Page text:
Falconry specific regulations:
- Permittees may not hunt by falconry while in possession of, or having under control, any firearm or bow and arrow.
- Raptors held under a Raptor Propagation Permit cannot be flown for falconry purposes, they must first be transferred to a Falconry Permit.
- Bag limits:
- Permittees may not take more than three small game animals per day in the aggregate or possess more than six small game animals in the aggregate.
- EXCEPTION: Permittees may take and possess the limits of rabbits and squirrels allowed under parts 6234.0600 and 6234.0700.
- Open Season and hours for non-migratory small game:
- Falconry hunting hours are from one-half hour before sunrise to sunset, except that pheasants may not be taken before 9:00 a.m.
- Non-migratory small game may be taken by falconry from September 1 to the last day in February.
- Open Season and hours for migratory game birds:
- Falconry hours are from one-half hour before sunrise to sunset, except during the regular waterfowl season when falconry hours are the same as waterfowl shooting hours.
- Woodcock, sora and Virginia rails, mourning dove, and common snipe may be taken by falconry from September 1 to December 16.
- Ducks, coots, and moorhens (Gallinules) may be taken by falconry as designated in the current Minnesota Waterfowl Hunting Handbook.
- Geese may be taken by falconry during the open season.
- Crows may be taken by falconry during the open season.
- In practicing falconry, permittees must ensure that their activities do not cause the "take" of state or federally listed threatened or endangered wildlife.
- “Take” under the Endangered Species Act means “to harass, pursue, hunt, shoot, wound, kill, trap, capture, or collect or attempt to engage in any such conduct” (Endangered Species Act § 3(18)).
- Within this definition, “harass” means any act that may injure wildlife by disrupting normal behavior, including breeding, feeding, or sheltering, and harm” means an act that actually kills or injures wildlife (50 CFR 17.3).
- More information about threatened or endangered species in Minnesota
- Outside Minnesota, please contact the State, tribal, or territorial agency that regulates falconry.
- Please contact the U.S. Fish and Wildlife Service office for information on federally-listed species.
- In the event of accidental take (prey item killed by a falconry bird without your intent) including an animal taken outside of a regular hunting season:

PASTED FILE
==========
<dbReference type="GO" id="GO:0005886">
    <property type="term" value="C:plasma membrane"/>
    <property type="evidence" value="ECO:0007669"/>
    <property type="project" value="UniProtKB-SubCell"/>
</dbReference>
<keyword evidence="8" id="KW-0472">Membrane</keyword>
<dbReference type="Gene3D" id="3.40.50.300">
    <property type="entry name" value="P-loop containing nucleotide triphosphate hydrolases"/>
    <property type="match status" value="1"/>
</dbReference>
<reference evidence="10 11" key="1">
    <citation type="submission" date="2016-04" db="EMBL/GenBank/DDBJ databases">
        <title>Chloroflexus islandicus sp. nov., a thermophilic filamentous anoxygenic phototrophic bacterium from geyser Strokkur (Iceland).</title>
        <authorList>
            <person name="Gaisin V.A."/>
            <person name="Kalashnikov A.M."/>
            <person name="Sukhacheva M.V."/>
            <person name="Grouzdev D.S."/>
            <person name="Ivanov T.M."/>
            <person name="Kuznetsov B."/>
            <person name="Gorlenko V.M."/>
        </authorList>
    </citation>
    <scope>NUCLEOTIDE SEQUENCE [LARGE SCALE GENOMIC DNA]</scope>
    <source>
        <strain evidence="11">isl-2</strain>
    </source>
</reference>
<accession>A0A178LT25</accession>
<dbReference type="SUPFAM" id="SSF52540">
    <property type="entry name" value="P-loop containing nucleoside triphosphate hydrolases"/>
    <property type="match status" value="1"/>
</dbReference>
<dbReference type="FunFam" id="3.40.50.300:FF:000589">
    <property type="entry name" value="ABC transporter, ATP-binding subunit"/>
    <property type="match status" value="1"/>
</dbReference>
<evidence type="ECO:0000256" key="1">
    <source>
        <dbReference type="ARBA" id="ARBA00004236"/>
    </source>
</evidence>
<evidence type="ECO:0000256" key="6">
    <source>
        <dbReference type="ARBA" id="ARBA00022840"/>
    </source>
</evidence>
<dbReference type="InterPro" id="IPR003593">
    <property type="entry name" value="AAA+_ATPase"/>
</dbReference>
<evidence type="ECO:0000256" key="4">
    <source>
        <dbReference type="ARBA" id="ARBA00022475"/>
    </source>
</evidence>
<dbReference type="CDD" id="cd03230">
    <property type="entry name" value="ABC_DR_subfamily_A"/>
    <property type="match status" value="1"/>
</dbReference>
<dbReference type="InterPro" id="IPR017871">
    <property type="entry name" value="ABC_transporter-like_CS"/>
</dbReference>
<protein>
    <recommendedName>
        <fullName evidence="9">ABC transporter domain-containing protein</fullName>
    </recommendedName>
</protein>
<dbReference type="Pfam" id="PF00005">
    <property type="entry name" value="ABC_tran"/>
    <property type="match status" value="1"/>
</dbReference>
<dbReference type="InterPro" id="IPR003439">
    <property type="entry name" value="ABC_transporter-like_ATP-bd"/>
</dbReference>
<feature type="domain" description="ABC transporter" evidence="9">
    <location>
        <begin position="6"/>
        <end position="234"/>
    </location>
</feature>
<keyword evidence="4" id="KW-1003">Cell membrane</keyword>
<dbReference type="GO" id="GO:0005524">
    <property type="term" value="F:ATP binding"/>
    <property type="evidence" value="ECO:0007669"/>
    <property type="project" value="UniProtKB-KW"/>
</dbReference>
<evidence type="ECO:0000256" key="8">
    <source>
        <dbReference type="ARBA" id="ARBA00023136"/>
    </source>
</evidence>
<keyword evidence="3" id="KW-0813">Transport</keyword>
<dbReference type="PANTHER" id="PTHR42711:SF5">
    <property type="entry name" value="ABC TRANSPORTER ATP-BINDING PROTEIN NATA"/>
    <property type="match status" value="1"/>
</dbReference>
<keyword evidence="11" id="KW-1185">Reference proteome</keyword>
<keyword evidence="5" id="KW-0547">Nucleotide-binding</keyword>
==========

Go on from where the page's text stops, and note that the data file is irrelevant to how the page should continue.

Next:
- The permittee may allow the falconry bird to feed on the animal, but you may not take the animal into possession.
- The permittee must report the take of any state or federally listed threatened or endangered species.
- Permittees may take a bird of any species listed in 50 CFR 21.43, 44, 45, or 46 for which a state and federal depredation order is in place at any time in accordance with the conditions of the applicable depredation order, as long as the permittee is not paid for doing so.
Hybrid raptors and raptor that are not native to Minnesota cannot be released into the wild.
Captive-bred raptors native to Minnesota cannot be released into the wild (unless direct authorization from the Falconry Coordinator has been received as part of a reintroduction program, in which case an additional permit would be required).
For wild-caught raptors, native to Minnesota that are to be released to the wild, permittees:
- Must make a reasonable determination that a raptor held in captivity for an extended period of time can capture and consume native prey prior to release into the wild.
- Must release the raptor only at an appropriate time of year and an appropriate location for the species to be released.
- Must remove plastic falconry bands before release and surrender the bands to the Falconry Coordinator.
- Must report the release of the raptor within ten days.
The above information is a brief summary of the state and federal falconry regulations. For complete falconry regulations, consult Minnesota Rules Chapter 6234.0800, Chapter 6238, and Federal Regulations 50-CRF 21.29 and 50-CRF 21.30.